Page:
$25,000 reward offered for information on animal poisonings in Eastern Oregon

FILE - This February 2017 file photo provided by the Oregon Department of Fish and Wildlife shows a gray wolf in northern Wallowa County, Oregon.  Authorities in Oregon are asking for help locating the person or people responsible for poisoning an entire pack of wolves in the eastern part of the state earlier this year.  Oregon State Police said Thursday, Dec. 2, 2021, that they are investigating the killing of all five members of the Catherine Pack in Union County, as well as three other wolves from other packs.  (Oregon Department of Fish and Wildlife via AP, file)

FILE – This February 2017 file photo provided by the Oregon Department of Fish and Wildlife shows a gray wolf in northern Wallowa County, Oregon. (Oregon Department of Fish and Wildlife via AP, file)

PORTLAND, Ore. (KOIN) — Authorities are searching for suspects in a series of poisoning incidents that resulted in the deaths of three gray wolves, two golden eagles, a mountain lion, a coyote and even two dogs during the senior year throughout Wallowa County, Oregon.

Additionally, the U.S. Fish and Wildlife Service is offering a $25,000 reward for information leading to an arrest, criminal conviction or sanction for the poisoning of wolves and golden eagles.

Two of the poisonings occurred in the second half of 2023, in the Chesnimnus Wildlife Management Unit, about 30 miles northeast of Enterprise, Oregon, officials said.

Less than a year later, in April of this year, F&W Troopers responded to another suspected wolf poisoning in the Wenaha Wildlife Management Unit, about 5 miles west of Troy , in Oregon.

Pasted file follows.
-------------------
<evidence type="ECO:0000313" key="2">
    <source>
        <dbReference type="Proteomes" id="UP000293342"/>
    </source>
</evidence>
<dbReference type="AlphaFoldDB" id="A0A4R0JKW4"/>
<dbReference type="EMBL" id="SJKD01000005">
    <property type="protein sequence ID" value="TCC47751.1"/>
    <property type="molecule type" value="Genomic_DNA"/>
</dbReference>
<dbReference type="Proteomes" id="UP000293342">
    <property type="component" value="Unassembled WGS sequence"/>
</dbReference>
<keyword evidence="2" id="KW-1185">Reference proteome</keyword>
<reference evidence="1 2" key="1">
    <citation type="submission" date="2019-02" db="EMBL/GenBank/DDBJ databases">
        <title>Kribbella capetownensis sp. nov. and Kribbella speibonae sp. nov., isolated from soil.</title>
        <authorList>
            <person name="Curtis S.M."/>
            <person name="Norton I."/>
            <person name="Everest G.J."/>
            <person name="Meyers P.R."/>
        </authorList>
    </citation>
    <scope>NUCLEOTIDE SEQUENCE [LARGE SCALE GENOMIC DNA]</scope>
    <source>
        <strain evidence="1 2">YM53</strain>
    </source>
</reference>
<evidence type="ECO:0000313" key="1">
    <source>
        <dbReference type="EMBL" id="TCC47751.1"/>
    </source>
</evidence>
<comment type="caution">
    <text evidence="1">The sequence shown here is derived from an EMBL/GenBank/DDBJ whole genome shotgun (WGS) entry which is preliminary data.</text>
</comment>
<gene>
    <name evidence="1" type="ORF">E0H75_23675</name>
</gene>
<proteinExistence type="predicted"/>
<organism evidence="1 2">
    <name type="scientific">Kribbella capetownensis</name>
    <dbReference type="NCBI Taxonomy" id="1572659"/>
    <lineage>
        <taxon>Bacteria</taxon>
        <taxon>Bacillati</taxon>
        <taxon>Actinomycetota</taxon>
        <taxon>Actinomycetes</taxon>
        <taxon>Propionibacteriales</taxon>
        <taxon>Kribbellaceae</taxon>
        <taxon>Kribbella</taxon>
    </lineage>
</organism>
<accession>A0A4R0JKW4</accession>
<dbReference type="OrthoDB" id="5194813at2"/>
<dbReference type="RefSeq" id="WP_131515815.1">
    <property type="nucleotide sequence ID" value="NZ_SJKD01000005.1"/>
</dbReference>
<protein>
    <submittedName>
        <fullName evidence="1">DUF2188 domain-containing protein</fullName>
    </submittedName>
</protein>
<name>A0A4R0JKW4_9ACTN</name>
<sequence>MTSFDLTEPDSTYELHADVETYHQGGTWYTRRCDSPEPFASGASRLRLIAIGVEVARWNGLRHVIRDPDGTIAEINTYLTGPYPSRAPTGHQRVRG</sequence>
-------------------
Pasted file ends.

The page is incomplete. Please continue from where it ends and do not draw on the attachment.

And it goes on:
Two domestic dog poisonings, also in April, occurred just north of Enterprise and just north of Imnaha, Oregon, respectively. These were likely intended for wolves, according to Oregon State Police.

However, an incident in early February 2024 forced authorities to thoroughly investigate the source of the poison. After being dispatched to the deaths of three collared wolves in the Hells Canyon area, it reportedly took a full day of hiking before authorities found a poison-laced cow carcass in a creek in the Imnaha River watershed .

It would take several more weeks to know the total death toll from the poisoning, as authorities continued to find dead wildlife, including the two golden eagles, the cougar and the coyote.

Since some poisons are toxic to living things and non-biodegradable, the Oregon Department of Fish and Wildlife worked to remove the cow carcass from the environment, moving it to a tarp and lifting by helicopter for proper disposal.

Under new sentencing guidelines adopted by the Oregon state legislature in 2019, poisoning a wolf is a Class C felony, punishable by a fine of up to to $125,000 and five years in prison. Additionally, poaching federally protected wildlife or poaching multiple animals is a criminal charge.

The ODFW also calls these poisonings a “worrying trend,” which has killed 19 wolves in Oregon since 2015.

“Northeast Oregon is known for its natural resources and outdoor opportunities, so it’s just terrible that this is happening,” said Bernadette Graham-Hudson, administrator of the wildlife division of the ODFW. “We hope that anyone poisoning wildlife is quickly caught and punished for the safety of people, wildlife and pets in Northeast Oregon.”

Anyone with information regarding any of these cases is encouraged to contact authorities.